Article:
The scale of the devastation only became apparent from the air. A dam at a waste pond on the site of a British Columbia open-pit mine had burst, releasing 10m cubic meters of water and 4.5m cubic meters of potentially toxic slurry into virtually untouched forest, lakes and rivers into an area of Canada populated mostly by the indigenous First Nations peoples. Soda Creek First Nations chief Bev Sellars took a helicopter tour to assess the scale of the disaster. “It looked like an avalanche, but avalanches don’t have toxic waste in them,” she said.
Government reports about the incident at the Mount Polley mine on 4 August have been cautiously optimistic, saying the surrounding water is likely safe to drink, and that wildlife will not be significantly impacted by the spill.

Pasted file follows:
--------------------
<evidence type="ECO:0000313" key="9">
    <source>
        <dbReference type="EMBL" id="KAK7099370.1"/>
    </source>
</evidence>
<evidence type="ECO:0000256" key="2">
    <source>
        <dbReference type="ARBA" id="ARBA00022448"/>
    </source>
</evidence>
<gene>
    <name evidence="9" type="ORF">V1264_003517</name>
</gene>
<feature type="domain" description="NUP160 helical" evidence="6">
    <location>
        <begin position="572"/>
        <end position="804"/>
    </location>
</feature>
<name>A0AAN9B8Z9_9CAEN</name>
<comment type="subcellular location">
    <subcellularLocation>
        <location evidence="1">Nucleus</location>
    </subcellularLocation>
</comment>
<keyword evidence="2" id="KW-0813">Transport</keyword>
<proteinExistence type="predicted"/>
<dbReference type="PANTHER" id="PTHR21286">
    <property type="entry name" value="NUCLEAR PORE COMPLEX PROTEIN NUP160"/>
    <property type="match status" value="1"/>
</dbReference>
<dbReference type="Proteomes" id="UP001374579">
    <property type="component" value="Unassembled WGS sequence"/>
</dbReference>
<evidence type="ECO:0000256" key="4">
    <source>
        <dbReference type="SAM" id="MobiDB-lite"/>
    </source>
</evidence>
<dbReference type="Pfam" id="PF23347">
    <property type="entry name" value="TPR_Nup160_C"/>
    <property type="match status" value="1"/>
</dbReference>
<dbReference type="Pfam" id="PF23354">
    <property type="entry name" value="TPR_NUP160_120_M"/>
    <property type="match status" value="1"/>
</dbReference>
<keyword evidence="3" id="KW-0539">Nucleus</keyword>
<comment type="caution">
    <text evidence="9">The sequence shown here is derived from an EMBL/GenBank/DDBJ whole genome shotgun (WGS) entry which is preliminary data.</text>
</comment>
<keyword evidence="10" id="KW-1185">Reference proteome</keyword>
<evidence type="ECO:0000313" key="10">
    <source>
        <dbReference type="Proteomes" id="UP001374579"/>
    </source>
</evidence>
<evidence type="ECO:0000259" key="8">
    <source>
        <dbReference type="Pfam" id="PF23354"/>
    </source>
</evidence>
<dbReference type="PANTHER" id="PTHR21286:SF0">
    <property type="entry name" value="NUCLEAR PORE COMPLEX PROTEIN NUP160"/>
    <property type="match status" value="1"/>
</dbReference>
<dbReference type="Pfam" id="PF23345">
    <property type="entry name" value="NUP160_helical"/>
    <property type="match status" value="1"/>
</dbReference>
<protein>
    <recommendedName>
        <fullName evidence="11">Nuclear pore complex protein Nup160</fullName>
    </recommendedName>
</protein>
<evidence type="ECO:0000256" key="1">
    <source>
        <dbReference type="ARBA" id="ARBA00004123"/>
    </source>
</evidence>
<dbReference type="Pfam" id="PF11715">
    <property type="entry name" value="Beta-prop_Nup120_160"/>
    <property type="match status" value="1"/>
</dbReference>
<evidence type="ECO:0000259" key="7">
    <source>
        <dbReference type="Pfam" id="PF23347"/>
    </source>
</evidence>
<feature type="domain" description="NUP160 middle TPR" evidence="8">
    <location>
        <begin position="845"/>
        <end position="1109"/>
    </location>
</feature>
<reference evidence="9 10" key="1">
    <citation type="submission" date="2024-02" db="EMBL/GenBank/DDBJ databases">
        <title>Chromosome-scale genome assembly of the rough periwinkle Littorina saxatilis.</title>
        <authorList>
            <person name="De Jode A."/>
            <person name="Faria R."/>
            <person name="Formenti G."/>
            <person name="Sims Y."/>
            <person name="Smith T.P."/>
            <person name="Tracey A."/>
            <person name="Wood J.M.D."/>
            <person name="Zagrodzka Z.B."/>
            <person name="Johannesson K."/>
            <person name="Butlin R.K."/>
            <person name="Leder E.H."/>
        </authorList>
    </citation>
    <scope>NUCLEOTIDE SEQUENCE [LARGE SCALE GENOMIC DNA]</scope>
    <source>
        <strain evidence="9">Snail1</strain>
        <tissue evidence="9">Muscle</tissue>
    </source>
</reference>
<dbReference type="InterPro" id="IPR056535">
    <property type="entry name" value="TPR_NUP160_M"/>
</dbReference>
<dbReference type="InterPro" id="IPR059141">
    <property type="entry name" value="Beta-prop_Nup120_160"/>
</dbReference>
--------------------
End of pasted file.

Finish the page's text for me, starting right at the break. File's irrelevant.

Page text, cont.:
But the industry-friendly attitude that has become a hallmark of both the British Columbia and federal governments in Canada over the past decade has led to scepticism. Local activists and residents say they are waiting for data of their own to determine the safety of the surrounding environment. In the meantime, just over a week on from the spill, they are working to determine why it happened in the first place.
“This is a huge operation that breached because the government was negligent and the company was negligent,” said Cayoose Creek First Nations chief Michelle Edwards. “People don’t understand what this is going to do to us up here.”